the investigation, but sometimes it gets tied up in national pride, internal politics, insurance issues. >> who are the worst? >> it varies. generally countries that are new to the aviation world. ones that would find it embarrassing but top pilots made an error. what's the big issue at the moment is the skin. the outer layer. becoming torn off but they southwest flight that had to make an emergency landing in arizona. there is an investigation going on, but it is amazing that they are only now investigating to such an extent these airplanes. >> well, no one knew, no one realized that this was a potential threat.
6:19 pm
that the area where the skin peeled back -- they knew that there were issues with the life span of the skin on an aircraft, but they did not know it was in this area. no one ever checked. >> extraordinary. let's i think that we will see the investigation regime changing dramatically out there. >> what else should we know about? >> the issue of aging aircraft is very challenging. airplanes that people thought would be retired after 15 or 20 years are flying for 30 or 40 years. it is a real challenge for the industry. >> not just an american concern. a global concern. >> it is worldwide. many of these older airplanes are flying in third world countries. >> looking at the economic stories making news today in global business connections, china has raised interest rates for the second time this year to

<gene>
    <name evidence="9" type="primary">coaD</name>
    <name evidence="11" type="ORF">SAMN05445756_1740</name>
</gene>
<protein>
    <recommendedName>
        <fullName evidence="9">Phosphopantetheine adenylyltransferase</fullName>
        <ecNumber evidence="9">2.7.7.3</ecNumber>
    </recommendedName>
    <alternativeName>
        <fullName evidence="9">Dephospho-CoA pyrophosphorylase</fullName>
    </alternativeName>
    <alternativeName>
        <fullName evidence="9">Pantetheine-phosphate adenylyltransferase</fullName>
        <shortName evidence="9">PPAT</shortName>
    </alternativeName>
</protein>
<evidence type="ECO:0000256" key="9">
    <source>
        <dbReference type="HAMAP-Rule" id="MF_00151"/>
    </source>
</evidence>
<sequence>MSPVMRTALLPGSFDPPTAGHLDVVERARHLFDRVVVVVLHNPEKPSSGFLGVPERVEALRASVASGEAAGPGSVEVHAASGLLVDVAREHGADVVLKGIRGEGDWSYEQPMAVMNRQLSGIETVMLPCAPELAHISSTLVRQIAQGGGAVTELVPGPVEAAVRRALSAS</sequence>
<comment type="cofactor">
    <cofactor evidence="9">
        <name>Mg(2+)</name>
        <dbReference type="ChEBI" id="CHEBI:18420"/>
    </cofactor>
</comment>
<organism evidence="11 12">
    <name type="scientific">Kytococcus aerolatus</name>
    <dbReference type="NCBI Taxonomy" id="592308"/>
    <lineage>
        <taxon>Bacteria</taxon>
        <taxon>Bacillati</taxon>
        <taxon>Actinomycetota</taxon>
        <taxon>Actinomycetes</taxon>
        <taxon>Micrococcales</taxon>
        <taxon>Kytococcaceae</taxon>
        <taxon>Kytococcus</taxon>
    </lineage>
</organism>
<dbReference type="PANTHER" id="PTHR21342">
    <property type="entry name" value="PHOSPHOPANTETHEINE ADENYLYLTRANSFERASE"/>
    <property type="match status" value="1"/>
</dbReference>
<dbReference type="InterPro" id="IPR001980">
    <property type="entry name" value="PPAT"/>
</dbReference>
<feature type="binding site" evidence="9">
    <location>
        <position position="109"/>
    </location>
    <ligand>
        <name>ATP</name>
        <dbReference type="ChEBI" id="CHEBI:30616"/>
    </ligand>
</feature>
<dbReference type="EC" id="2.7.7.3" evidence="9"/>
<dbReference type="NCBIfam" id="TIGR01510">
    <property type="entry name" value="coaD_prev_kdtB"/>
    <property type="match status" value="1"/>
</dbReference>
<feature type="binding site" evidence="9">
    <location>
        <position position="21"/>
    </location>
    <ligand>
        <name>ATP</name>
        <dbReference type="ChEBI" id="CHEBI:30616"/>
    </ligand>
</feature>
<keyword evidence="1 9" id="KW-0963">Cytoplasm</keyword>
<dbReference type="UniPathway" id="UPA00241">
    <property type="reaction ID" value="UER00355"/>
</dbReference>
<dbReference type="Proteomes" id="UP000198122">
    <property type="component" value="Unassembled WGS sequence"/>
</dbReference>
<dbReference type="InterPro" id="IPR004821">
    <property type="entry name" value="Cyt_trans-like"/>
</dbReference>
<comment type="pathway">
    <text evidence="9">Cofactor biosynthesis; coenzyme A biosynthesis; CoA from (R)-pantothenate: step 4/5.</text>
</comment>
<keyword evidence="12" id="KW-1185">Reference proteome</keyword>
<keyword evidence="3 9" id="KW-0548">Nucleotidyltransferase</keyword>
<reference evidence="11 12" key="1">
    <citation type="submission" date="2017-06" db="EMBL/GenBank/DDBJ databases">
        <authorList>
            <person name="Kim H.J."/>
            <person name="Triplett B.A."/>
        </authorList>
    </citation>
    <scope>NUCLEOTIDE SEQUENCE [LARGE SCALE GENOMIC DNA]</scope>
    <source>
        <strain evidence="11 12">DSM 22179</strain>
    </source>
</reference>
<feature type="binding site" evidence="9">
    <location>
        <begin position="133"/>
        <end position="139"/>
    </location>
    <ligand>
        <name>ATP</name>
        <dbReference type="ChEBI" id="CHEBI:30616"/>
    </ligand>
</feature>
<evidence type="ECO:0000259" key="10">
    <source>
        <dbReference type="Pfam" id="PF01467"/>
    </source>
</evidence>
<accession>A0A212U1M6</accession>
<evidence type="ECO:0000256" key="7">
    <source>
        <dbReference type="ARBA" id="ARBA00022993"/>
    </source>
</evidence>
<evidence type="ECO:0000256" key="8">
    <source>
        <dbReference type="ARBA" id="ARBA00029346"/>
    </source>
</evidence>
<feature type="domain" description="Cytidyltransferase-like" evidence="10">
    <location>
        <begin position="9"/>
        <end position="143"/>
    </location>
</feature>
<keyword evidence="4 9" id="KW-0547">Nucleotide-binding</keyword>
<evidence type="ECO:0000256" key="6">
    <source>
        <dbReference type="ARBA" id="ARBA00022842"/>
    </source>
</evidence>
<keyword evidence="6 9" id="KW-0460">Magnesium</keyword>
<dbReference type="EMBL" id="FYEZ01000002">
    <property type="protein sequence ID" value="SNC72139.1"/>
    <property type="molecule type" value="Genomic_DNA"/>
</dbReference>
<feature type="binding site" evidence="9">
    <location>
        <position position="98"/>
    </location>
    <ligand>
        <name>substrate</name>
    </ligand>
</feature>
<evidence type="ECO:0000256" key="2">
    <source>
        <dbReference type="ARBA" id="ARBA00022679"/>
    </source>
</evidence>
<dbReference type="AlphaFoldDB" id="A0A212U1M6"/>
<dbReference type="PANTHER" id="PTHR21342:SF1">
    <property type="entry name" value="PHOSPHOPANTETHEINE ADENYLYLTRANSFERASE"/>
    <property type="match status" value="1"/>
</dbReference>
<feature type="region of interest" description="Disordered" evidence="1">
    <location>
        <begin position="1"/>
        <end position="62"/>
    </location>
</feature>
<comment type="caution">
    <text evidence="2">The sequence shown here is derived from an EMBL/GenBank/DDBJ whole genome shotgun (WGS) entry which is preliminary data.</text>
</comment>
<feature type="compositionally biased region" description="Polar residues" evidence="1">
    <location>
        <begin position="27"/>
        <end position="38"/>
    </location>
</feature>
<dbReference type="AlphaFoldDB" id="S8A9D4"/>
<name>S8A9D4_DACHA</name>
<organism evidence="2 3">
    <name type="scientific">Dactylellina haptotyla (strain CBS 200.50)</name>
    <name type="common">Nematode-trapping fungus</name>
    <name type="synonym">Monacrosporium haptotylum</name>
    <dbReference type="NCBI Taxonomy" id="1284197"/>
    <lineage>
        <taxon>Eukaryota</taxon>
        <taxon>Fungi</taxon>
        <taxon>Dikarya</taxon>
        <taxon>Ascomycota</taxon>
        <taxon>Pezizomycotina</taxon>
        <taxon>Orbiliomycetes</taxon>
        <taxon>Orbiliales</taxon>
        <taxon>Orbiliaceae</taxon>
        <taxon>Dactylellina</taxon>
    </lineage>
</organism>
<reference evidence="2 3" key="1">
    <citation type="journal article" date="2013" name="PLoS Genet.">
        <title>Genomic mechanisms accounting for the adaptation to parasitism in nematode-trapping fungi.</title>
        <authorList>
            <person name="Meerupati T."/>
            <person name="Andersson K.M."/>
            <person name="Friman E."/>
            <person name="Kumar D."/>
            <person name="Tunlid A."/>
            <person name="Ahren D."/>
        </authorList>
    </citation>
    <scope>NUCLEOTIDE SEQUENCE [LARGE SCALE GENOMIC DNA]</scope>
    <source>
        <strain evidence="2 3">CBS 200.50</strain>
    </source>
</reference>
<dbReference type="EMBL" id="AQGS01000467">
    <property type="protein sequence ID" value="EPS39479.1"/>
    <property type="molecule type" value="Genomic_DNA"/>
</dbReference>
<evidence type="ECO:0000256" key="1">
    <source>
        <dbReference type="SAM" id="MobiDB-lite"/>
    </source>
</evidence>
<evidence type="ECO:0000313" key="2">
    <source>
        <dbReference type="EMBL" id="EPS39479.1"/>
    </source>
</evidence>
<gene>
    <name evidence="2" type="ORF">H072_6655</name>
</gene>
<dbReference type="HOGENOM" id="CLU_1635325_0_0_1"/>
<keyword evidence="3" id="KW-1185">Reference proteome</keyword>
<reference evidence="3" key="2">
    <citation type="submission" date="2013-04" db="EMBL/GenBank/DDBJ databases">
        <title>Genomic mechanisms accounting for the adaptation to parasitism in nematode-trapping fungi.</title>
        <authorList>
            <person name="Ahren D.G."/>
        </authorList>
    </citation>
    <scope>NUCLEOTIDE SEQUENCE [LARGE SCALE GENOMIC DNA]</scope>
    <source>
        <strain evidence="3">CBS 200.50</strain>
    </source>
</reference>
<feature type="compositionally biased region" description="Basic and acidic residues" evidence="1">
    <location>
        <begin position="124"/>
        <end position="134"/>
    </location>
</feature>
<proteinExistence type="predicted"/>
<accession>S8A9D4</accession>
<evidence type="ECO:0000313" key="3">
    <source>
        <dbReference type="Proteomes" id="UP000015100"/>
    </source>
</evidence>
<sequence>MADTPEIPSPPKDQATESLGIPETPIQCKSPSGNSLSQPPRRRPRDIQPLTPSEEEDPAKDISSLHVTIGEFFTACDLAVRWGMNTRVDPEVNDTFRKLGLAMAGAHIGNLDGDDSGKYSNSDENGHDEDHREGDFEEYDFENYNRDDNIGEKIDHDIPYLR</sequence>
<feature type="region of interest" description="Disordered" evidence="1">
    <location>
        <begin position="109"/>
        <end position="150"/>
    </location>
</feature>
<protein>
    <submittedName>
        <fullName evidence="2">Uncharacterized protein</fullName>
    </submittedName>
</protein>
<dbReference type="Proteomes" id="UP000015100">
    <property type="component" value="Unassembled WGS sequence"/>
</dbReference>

6:20 pm
hold of rising inflation. the increased rate by 1/4 of a percentage point in an attempt to keep the economy from overheating and prices of food from skyrocketing. the portuguese struggling economy received another blow when moody's downgraded its credit rating for the second time in a month. trying to avoid an international rescue package, the situation made worse by the recent resignation of the government. in the united states the government may not be in danger of falling, but if they are going to come to a budget agreement that will have to do it soon, or they will have to shut them. a bold plan is aimed at curbing huge long-term budget deficits. we have the latest in developments. >> a self-styled young gun with a big idea.
6:21 pm
slashing the deficit on an unprecedented scale. >> we propose to cut $6.20 trillion in the next 10 years. we will reduce the debt as a percentage of the economy and put the nation on the path to pay off national debt. the goal here is to leave our children and grandchildren with a debt cremation. >> the bold pledge is built on a controversial foundation. the restructuring of medicare and government-funded health care for the elderly. republicans want to introduce federal subsidies for private health insurance. in an waterlog washington, some of the visitors from the cherry blossom festival interpreted this as an attack on the elderly. >> they are the ones that helped to build this country. they went to world war ii and helped to maintain what we
6:22 pm
strive to have. >> we have worked our way. we have had our time. >> by proposing such radical cuts, republicans say that they are answering the call of history. but there is another budget the but -- budget debate taking place this week that is much more pressing. >> for months the president says his opponents have failed to meet an agreement on the budget for this year. cut to $33 billion of possible. if they cannot compromise by friday night, the government will shut down. >> it would be inexcusable for us to not be able to take care of last year's business. keep in mind, we are dealing with a budget that could have gotten done three months ago, two months ago, last month. we are this close, simply